Robin Groff was truly a character. Tough as nails and fearless, whether it was taming wild buffalo or climbing tall mountains. He was willing to take risks in both his personal and professional life, most of which turned out pretty well. He lived life on his own terms and had little use for personal possessions because his focus was on the people he loved. Groff passed away on Jan. 2.
Groff was born on Oct. 24, 1952, in Glenwood Springs, Colorado, to John Groff and Nancy Wickman. The family moved to Moab in 1963 and Groff forever considered this place his home.
After graduating from Grand County High School, he left his desert town to attend the University of Utah where he discovered his passion for archaeology. Groff worked on a lot of “digs” and helped unveil some of the most unique sites in southeastern Utah. He wandered the West gathering misfits and characters that provided him fodder for years of front porch storytelling.
Groff’s love of digging in the dirt evolved into jobs as a surveyor and then a mining engineer. When the mining industry collapsed, Groff, along with his brother Bill, chose to start a bike shop, rather than leave the community they loved. With their foresight and guidance, Moab became the mountain biking capital of the world and they were inducted into the Mountain Bike Hall of Fame. A photo record of the journey can still be seen plastered to the walls of Rim Cyclery.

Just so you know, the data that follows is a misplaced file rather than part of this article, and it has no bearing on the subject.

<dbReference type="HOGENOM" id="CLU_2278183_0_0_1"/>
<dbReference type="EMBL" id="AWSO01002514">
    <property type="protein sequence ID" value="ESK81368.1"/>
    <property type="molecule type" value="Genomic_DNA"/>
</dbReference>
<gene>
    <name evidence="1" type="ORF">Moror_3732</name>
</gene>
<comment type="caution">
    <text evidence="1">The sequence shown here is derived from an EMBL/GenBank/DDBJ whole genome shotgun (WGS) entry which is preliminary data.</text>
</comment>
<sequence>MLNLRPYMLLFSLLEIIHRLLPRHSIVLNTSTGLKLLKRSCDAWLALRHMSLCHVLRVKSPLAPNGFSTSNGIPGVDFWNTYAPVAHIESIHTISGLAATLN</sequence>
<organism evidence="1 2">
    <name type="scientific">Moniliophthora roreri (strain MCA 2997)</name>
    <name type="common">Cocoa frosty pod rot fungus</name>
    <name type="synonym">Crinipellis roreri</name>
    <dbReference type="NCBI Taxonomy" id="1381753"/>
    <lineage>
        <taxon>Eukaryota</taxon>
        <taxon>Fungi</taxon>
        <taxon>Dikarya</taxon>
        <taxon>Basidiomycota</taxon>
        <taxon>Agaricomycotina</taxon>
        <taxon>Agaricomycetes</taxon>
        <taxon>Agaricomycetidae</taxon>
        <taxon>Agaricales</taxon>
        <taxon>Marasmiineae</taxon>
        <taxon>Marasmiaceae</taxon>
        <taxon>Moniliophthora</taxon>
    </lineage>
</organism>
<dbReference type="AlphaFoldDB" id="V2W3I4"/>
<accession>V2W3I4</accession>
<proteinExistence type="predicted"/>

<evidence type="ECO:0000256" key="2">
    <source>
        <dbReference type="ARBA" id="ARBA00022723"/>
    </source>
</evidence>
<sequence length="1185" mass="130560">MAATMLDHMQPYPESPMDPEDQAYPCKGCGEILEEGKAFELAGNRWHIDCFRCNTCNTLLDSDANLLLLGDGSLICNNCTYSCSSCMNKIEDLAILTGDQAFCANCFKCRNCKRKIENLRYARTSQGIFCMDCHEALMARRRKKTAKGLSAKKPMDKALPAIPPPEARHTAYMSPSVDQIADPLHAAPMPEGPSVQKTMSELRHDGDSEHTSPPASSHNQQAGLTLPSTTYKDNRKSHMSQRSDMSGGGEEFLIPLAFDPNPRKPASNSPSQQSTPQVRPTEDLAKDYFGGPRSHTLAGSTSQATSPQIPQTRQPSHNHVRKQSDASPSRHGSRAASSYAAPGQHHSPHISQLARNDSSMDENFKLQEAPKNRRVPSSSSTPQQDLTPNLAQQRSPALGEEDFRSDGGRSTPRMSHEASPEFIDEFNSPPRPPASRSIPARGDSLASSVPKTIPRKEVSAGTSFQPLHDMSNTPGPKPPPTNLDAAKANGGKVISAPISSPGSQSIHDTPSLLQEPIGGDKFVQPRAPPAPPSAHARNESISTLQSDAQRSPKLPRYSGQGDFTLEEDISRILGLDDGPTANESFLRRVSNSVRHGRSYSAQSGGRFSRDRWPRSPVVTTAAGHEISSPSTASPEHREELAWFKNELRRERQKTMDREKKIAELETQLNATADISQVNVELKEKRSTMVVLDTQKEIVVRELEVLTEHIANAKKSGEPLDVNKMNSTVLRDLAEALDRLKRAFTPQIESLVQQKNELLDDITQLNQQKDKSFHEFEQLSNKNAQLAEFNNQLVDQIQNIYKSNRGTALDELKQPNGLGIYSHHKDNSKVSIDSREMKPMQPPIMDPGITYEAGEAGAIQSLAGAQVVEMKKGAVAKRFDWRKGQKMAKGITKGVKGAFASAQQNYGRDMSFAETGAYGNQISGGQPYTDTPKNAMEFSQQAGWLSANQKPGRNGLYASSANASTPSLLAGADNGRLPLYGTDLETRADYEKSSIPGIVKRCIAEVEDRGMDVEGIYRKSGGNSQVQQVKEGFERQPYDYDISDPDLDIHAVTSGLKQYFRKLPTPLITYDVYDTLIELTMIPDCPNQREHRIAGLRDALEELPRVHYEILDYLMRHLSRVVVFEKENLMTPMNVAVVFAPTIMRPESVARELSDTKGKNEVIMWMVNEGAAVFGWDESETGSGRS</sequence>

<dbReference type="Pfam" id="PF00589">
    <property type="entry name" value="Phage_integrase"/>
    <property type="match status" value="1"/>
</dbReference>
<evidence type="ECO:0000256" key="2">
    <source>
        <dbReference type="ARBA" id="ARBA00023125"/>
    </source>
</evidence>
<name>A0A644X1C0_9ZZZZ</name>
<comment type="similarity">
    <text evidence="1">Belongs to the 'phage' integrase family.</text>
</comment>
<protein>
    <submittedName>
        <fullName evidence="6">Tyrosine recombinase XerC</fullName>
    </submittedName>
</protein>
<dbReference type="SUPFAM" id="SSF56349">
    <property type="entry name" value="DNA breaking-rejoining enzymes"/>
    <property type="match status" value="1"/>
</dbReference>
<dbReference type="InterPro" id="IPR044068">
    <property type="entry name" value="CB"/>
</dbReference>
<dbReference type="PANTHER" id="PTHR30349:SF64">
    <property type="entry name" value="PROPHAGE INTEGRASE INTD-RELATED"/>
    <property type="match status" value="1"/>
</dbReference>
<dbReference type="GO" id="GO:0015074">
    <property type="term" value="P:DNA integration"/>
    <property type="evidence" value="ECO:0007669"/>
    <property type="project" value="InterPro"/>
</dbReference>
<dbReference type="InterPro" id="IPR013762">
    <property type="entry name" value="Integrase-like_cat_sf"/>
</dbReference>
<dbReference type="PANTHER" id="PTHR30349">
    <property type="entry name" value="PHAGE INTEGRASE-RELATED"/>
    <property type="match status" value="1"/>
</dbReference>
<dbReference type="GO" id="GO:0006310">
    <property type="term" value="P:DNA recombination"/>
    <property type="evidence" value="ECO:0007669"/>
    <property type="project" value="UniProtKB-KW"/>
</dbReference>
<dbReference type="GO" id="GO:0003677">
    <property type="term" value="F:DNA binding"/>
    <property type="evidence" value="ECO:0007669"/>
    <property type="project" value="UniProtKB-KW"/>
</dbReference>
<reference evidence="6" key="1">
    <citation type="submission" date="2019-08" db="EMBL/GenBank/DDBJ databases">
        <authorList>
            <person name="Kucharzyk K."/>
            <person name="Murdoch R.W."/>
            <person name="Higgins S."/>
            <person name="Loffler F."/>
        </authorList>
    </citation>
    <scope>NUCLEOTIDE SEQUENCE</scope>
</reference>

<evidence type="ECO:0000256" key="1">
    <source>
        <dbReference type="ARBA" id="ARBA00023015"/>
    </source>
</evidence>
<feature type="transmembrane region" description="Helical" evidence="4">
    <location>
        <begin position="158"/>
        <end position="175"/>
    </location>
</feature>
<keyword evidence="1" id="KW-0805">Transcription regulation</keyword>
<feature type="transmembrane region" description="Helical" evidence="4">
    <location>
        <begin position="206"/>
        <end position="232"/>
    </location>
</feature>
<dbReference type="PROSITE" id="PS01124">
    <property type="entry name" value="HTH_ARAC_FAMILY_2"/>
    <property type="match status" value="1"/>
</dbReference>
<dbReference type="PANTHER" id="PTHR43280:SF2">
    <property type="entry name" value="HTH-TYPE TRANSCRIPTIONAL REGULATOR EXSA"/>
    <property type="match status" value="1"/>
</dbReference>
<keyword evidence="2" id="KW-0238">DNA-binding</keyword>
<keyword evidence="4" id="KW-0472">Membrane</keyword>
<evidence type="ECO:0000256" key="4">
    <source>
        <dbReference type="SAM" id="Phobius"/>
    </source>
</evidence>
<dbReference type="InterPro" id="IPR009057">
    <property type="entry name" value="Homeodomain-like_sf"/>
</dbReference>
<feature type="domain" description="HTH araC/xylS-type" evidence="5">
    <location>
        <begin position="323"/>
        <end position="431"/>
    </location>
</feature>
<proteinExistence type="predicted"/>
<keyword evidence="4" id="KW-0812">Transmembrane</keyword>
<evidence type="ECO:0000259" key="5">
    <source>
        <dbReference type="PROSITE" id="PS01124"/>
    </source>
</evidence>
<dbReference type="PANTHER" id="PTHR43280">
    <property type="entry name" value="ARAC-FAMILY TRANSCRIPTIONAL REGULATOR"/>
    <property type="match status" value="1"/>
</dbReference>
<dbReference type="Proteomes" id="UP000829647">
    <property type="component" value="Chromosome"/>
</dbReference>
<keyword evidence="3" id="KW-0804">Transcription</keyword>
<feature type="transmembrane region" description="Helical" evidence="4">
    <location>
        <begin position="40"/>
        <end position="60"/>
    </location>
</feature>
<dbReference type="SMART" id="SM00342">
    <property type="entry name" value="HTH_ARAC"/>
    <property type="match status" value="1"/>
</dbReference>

Groff didn’t let anything stand in the way of the things he wanted. After 30 years of not drawing a buffalo tag, he decided he would shoot a buffalo off his front porch. This was the start of a 12-year odyssey of raising buffalo on a 2-acre plot in Spanish Valley. The buffalo farm became a gathering place for any and all. He loved his herd, but none was so close to his heart as “Nickel Bill.” Both locals and tourists were thrilled and amazed to see Groff walking the blind baby buffalo up and down Main Street.
Amongst all of these accomplishments, the thing that kept Groff grounded was family. He was lucky enough to be loved dearly by two women. His first wife, Linda Dowd, brought him two daughters, who were the light of his life. He gained another daughter when he married Jolly, whom he would spend the rest of his life with.
Groff enjoyed life and all that it had to offer. He was an avid outdoorsman who loved to fish, hunt and camp with his family. During the last few years Groff reconnected with cycling and could be spotted, almost daily, chugging along up the bike path.
He will be missed by many.
He was preceded in death by his parents, John and Nancy Groff. He is survived by his wife, Jolly Stanford, his daughters, Sarah Groff; Tessa (Chris) Henri; Jamie (Pete) Murphy; his grandchildren, Peyton Miley; Noah Henri; and Cody Murphy; siblings Bill (LaVona) Groff; Barbie Lawley; and many much-loved nieces and nephews.
Please join the family on Saturday, Jan. 12, from 1 to 4 p.m., for an open house to drink, tell stories and celebrate Groff’s life at the Moab Arts and Recreation Center, 111 E 100 North.
In lieu of flowers, you can donate to Adopt a Native Elder by visiting www.anelder.org/product/Adopt-An-Elder?ID=6188 or bring a donation for his close friend and favorite weaver, Helen Matcher, and her family.
Condolences may be sent to the family at www.SpanishValleyMortuary.com.